Definition: Operating income, also referred to as earnings before interest & taxes (EBIT), is the bottom line profit recorded on the income statement, and it is generated by the operational activity of an organization.
What Does Operating Income Mean?
What is the definition of operating income? The income statement of any organization is directly impacted by two major factors: revenues and expenses. Revenue is generated from the sale of product, while expenses are generated by the funding of operational activities. In general, when the gross profit of an organization (sales – cost of sales) exceeds the operating expenses (including depreciation and amortization), the organization is said to have generated income from operations. In the case of for-profit, public companies, the EBIT is a critical financial statement figure.
Income from operations is a benchmark used by financial statement users to determine the competency of management and the efficiency of the company’s operations. While many external factors can influence the sales revenue of an organization, the changes in EBIT highlight management’s ability to effectively react to the external forces.
Let’s assume you’ve been provided two years of financial data for a company, and you’d like to determine if management was able to maintain the company’s EBIT during a period of economic recession. During year 1, the company experienced a lot of organic growth, while in year 2 an economic recession had a negative impact on the overall revenue. Let’s take a look at the numbers to see how management ended year 2.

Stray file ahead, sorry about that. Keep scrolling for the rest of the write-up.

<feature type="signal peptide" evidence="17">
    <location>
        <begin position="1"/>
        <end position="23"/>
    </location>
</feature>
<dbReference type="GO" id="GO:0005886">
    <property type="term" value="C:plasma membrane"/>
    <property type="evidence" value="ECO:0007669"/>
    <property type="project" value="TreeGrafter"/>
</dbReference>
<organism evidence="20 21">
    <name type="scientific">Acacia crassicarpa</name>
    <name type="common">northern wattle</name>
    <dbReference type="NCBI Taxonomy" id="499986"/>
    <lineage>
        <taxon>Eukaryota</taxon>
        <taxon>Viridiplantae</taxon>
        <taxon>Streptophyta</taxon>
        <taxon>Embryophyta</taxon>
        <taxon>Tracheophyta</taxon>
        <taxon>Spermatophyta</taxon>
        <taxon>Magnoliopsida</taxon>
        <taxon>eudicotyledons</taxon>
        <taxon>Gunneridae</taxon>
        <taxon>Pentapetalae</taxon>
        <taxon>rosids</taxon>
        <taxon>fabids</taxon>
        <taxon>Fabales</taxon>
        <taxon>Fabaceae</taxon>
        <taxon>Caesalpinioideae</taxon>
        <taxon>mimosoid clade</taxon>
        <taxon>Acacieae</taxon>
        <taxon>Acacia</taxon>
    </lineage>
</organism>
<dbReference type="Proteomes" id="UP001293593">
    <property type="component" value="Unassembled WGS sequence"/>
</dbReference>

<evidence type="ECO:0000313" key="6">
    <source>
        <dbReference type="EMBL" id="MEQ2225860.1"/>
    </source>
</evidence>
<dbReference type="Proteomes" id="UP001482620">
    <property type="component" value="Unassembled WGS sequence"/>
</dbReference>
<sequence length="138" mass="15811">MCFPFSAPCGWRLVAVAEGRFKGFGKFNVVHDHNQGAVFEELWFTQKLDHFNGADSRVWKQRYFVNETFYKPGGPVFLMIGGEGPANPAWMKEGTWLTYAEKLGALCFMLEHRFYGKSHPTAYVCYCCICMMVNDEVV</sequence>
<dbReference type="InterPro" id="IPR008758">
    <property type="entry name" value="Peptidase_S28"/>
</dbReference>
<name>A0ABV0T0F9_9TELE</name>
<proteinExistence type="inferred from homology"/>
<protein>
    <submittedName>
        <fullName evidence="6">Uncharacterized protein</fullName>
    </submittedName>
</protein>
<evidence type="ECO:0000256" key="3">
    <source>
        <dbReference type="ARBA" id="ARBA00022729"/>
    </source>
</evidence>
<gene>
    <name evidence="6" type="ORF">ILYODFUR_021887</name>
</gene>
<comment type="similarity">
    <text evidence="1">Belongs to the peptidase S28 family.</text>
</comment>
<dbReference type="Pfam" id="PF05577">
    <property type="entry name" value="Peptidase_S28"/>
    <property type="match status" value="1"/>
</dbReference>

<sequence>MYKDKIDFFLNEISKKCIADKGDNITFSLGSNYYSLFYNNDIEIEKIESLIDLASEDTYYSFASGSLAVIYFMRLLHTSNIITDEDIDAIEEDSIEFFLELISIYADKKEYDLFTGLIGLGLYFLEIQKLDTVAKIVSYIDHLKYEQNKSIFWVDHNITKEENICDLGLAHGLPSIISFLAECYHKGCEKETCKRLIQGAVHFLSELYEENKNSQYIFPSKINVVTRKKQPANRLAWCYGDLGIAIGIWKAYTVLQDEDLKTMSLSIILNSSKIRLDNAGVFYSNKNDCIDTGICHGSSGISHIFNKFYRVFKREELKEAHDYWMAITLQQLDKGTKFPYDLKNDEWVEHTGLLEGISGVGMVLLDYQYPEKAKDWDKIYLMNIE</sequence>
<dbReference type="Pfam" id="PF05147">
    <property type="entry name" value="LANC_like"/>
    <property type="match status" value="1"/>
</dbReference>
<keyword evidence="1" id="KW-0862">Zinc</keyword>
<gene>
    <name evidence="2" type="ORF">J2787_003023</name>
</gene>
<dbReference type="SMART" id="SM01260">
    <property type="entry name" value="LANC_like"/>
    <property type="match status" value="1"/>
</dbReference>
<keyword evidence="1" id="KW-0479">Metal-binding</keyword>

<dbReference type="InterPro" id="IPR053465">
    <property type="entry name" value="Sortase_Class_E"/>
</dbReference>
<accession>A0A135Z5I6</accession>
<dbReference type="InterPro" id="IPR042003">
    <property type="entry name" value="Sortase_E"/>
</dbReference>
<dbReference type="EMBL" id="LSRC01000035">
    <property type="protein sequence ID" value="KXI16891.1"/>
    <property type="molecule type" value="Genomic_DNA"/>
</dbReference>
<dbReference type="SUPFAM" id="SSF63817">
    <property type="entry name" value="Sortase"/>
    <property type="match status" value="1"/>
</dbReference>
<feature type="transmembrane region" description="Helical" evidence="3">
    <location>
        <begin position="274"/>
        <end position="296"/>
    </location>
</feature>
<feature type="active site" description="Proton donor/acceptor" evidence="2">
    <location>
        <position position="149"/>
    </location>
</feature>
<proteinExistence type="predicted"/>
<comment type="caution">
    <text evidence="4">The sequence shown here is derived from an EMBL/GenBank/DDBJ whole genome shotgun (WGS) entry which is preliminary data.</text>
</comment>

|Year 1||Year 2|
|Sales||$3.0 M||$2.7 M|
|Operating Expenses||($900 K)||($700 K)|
|Depreciation/Amortization||($50 K)||($50 K)|
|Taxes||($112 K)||($110 K)|
Based on the information above, what was the EBIT for each year and how would you rate management’s ability to maintain profitability in year 2?
The answer: in year 1 the company achieved an EBIT of $280 K, or 9.3%; in year 2, the company achieved an EBIT of $276 K, or 10.2%. The figures were derived by multiplying the sales by the gross profit percentage, and then reducing the operating expenses, depreciation, and amortization from the overall gross profit. After calculating the EBIT dollar value, we divided that number by the overall sales value to determine the EBIT percentage.
As you can see, management was very reactive to the economic environment in year 2, and they were able to increase EBIT as a percentage of sales during year 2, even though the sales revenue decreased by 10%.
Define Operating Income: Operating income means the bottom line income reported on the profit & loss statement before taxes and interest.